In the Congo
During the 1930s the Finnish government planned to establish a number of work camps with the intention of turning young men into model servants of the fatherland through a regime of hard work and discipline. Jari Järvelä’s novel Kansallismaisema (‘National landscape’, Tammi, 2006) is set in the forests near the Russian border on a work camp for young offenders called the Congo. The principal aim of the camp is to socialise these boys through hard work and education, though there seems to be a somewhat military aspect to the project too; the year is 1938, and the rise of fascism and the threat of war are not far from anyone’s mind.
The central character Yrjö Pihlava, an antihero who in the past has worked as a logger and tried his hand at numerous other professions, is hired at the camp as a guard. He doesn’t appear to understand quite what is going on, and in this respect the reader is much wiser than he is.
Järvelä (born 1966) began his writing career in the mid 1990s. His trilogy of novels – of which Kansallismaisema is the concluding part – deals with the adventures of Yrjö Pihlava. The trilogy examines national history at a ‘grassroots’ level and illustrates the ways in which people in the past experienced the times in which they lived.
Linguistically the novel is very rich: the sensory nature of the prose is infused with the strong vernacular elements common to the first-person narrative. Its serious subject matter notwithstanding, Kansallismaisema is also a highly comical novel. There is a constant ironic conflict between Pihlava’s confidence in himself and his true abilities, and towards the end of the novel events take a number of farcical turns.
The first part of the trilogy, Veden paino (‘The weight of water’, 2001), is set in 1919 and explores the chaotic situation along the border between newly independent Finland (the country gained its independence in 1917) and Bolshevik-controlled Russia. All three novels in the trilogy are set in the areas Finland lost to the Soviet Union during the Second World War. Despite this, the tone of the novels is not nostalgic, rather it is ironic: much like the Wild West, these ‘paradises lost’ are presented as the backdrops for terrible violence and misery.
Together the three novels examine Finland’s first tentative decades of independence, a time when the nation was seeking its own identity. Yrjö Pihlava is an allegorical character, whose struggles and failures symbolise the aspirations and choices of Finland as a whole. The prose employs the traditional conventions of adventure-writing while at the same time parodying them, and in Kansallismaisema we can discern elements typical of much boys’ literature; for the most part Yrjö Pihlava is accompanied on his adventures by adolescent boys.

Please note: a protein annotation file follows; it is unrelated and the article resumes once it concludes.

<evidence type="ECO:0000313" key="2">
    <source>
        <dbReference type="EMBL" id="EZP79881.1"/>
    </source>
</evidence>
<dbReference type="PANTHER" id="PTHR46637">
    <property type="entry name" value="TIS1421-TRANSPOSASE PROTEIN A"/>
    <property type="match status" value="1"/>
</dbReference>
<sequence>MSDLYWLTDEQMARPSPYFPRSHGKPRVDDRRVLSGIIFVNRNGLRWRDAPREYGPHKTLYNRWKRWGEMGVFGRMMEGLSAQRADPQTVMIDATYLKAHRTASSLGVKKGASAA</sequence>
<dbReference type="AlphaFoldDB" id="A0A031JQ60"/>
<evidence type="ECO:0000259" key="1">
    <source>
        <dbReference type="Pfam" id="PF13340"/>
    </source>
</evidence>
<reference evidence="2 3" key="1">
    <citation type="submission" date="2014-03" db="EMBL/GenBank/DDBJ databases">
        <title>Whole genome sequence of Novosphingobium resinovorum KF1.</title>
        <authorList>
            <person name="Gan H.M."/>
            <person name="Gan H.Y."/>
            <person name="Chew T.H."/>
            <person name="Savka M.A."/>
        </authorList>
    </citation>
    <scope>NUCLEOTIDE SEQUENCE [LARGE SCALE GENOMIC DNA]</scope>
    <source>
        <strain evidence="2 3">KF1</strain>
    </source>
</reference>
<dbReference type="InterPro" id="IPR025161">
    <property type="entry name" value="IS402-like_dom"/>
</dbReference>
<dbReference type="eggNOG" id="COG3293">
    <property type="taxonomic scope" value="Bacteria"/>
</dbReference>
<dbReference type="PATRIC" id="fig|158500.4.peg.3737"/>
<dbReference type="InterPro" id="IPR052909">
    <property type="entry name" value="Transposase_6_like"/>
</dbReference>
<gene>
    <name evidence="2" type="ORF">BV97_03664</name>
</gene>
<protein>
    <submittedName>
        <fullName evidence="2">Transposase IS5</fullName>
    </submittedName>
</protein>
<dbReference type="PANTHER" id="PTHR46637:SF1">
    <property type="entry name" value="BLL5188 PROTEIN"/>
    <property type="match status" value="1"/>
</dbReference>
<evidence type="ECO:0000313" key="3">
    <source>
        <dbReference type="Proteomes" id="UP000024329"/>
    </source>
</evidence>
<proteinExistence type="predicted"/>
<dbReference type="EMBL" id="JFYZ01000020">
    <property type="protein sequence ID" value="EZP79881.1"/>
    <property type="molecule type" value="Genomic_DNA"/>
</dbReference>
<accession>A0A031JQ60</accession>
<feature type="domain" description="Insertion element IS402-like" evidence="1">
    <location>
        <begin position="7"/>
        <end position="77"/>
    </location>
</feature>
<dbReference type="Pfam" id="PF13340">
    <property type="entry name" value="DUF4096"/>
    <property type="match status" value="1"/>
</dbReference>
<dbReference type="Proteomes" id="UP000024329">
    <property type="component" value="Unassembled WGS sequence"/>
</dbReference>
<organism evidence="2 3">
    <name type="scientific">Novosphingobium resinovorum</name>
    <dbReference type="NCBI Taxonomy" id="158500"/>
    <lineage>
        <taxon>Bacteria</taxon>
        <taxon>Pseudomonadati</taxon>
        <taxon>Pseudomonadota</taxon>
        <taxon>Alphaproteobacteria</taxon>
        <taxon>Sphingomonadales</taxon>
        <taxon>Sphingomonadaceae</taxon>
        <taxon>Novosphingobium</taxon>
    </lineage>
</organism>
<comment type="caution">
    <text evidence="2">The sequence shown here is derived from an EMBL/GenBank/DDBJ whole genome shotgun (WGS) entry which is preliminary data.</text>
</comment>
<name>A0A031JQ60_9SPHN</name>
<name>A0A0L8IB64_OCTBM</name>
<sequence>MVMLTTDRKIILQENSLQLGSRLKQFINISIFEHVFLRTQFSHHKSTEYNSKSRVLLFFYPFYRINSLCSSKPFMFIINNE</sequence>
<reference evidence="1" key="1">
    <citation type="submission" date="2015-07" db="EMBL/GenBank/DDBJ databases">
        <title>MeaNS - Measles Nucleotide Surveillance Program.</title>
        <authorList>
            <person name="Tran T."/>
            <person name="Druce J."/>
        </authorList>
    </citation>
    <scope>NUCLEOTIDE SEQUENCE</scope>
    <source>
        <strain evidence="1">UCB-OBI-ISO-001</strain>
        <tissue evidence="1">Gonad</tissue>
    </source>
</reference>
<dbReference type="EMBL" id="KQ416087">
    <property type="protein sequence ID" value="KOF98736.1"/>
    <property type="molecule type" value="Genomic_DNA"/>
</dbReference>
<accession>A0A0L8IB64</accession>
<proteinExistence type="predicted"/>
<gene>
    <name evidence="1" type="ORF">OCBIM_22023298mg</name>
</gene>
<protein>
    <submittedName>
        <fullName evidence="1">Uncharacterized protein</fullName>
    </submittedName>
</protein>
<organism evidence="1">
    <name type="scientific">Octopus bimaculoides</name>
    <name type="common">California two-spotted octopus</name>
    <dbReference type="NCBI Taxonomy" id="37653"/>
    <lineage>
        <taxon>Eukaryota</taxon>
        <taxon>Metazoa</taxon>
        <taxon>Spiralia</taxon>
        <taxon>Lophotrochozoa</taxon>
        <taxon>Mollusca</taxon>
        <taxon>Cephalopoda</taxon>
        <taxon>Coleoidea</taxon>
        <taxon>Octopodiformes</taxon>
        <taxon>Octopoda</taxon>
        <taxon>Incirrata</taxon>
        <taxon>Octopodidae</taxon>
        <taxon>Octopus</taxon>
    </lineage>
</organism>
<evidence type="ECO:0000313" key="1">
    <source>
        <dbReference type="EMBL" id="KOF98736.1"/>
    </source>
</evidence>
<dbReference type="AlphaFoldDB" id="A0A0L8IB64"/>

The Congo is ruled with an iron grip by Tikka, a man whose ideals are healthy physical condition, military behaviour and a patriotic sense of self-sacrifice, The working day is inhumanely long for the boys and their guards, and mistakes and disobedience are severely punished. The Congo is a small-scale totalitarian society and, as such, brings out the worst in everybody. Despotism, scheming and informing are part of everyday life at the camp.
Eventually Pihlava refuses to become part of the mechanism of oppression and decides to set the boys free. Again his decisions seem questionable. He will never be the unconditional hero; more important are his good will and his high moral standards. The relationship between Tikka and Pihlava is an allegory of Finland’s relationship to fascism as it fought alongside the Axis Powers during the Second World War. As such the novel pardons the Finnish politics of this era. In a difficult period in history we too undermined human rights, though we never gave in to the extremities of Nazism.
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About the writer
Scholar and critic Tuomas Juntunen (born 1976) lives in Helsinki. His dissertation on the works of the author Juha Seppälä (in the Department of Finnish, Finno-Ugrian and Scandinavian studies at University of Helsinki) was published in 2012.
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